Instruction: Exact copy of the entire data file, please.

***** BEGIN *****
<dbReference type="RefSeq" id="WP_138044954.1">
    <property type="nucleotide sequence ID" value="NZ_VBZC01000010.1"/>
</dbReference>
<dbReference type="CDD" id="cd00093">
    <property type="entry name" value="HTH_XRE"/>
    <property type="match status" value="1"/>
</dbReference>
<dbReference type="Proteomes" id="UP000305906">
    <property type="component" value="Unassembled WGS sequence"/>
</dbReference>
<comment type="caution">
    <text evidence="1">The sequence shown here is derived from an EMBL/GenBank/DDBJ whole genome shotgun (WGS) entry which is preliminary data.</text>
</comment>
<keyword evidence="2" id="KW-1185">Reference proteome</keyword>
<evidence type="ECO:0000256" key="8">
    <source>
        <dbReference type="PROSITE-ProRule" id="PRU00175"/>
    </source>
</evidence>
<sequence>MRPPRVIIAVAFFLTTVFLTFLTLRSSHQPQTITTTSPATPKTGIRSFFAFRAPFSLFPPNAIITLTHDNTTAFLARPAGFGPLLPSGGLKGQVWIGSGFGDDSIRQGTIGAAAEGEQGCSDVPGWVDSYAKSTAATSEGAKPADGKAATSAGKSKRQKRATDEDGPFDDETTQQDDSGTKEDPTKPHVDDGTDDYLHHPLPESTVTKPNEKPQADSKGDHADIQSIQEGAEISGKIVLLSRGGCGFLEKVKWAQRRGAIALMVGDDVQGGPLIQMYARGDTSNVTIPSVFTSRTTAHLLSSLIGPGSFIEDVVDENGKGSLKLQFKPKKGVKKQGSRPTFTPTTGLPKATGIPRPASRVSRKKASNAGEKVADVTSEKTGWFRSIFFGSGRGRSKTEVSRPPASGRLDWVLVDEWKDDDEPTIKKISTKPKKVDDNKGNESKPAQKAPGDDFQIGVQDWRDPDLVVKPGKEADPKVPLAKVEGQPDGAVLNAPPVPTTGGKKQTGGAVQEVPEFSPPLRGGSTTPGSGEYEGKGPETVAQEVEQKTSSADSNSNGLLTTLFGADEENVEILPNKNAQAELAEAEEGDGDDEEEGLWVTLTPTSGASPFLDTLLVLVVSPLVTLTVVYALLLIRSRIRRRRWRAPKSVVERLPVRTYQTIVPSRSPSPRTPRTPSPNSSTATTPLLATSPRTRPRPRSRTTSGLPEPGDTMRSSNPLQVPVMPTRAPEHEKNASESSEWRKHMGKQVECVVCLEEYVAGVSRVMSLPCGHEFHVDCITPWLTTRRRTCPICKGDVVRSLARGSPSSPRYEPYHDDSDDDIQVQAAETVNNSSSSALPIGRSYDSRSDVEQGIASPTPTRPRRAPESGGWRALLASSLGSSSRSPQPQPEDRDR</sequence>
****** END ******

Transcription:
<dbReference type="RefSeq" id="WP_138044954.1">
    <property type="nucleotide sequence ID" value="NZ_VBZC01000010.1"/>
</dbReference>
<dbReference type="CDD" id="cd00093">
    <property type="entry name" value="HTH_XRE"/>
    <property type="match status" value="1"/>
</dbReference>
<dbReference type="Proteomes" id="UP000305906">
    <property type="component" value="Unassembled WGS sequence"/>
</dbReference>
<comment type="caution">
    <text evidence="1">The sequence shown here is derived from an EMBL/GenBank/DDBJ whole genome shotgun (WGS) entry which is preliminary data.</text>
</comment>
<keyword evidence="2" id="KW-1185">Reference proteome</keyword>
<evidence type="ECO:0000256" key="8">
    <source>
        <dbReference type="PROSITE-ProRule" id="PRU00175"/>
    </source>
</evidence>
<sequence>MRPPRVIIAVAFFLTTVFLTFLTLRSSHQPQTITTTSPATPKTGIRSFFAFRAPFSLFPPNAIITLTHDNTTAFLARPAGFGPLLPSGGLKGQVWIGSGFGDDSIRQGTIGAAAEGEQGCSDVPGWVDSYAKSTAATSEGAKPADGKAATSAGKSKRQKRATDEDGPFDDETTQQDDSGTKEDPTKPHVDDGTDDYLHHPLPESTVTKPNEKPQADSKGDHADIQSIQEGAEISGKIVLLSRGGCGFLEKVKWAQRRGAIALMVGDDVQGGPLIQMYARGDTSNVTIPSVFTSRTTAHLLSSLIGPGSFIEDVVDENGKGSLKLQFKPKKGVKKQGSRPTFTPTTGLPKATGIPRPASRVSRKKASNAGEKVADVTSEKTGWFRSIFFGSGRGRSKTEVSRPPASGRLDWVLVDEWKDDDEPTIKKISTKPKKVDDNKGNESKPAQKAPGDDFQIGVQDWRDPDLVVKPGKEADPKVPLAKVEGQPDGAVLNAPPVPTTGGKKQTGGAVQEVPEFSPPLRGGSTTPGSGEYEGKGPETVAQEVEQKTSSADSNSNGLLTTLFGADEENVEILPNKNAQAELAEAEEGDGDDEEEGLWVTLTPTSGASPFLDTLLVLVVSPLVTLTVVYALLLIRSRIRRRRWRAPKSVVERLPVRTYQTIVPSRSPSPRTPRTPSPNSSTATTPLLATSPRTRPRPRSRTTSGLPEPGDTMRSSNPLQVPVMPTRAPEHEKNASESSEWRKHMGKQVECVVCLEEYVAGVSRVMSLPCGHEFHVDCITPWLTTRRRTCPICKGDVVRSLARGSPSSPRYEPYHDDSDDDIQVQAAETVNNSSSSALPIGRSYDSRSDVEQGIASPTPTRPRRAPESGGWRALLASSLGSSSRSPQPQPEDRDR</sequence>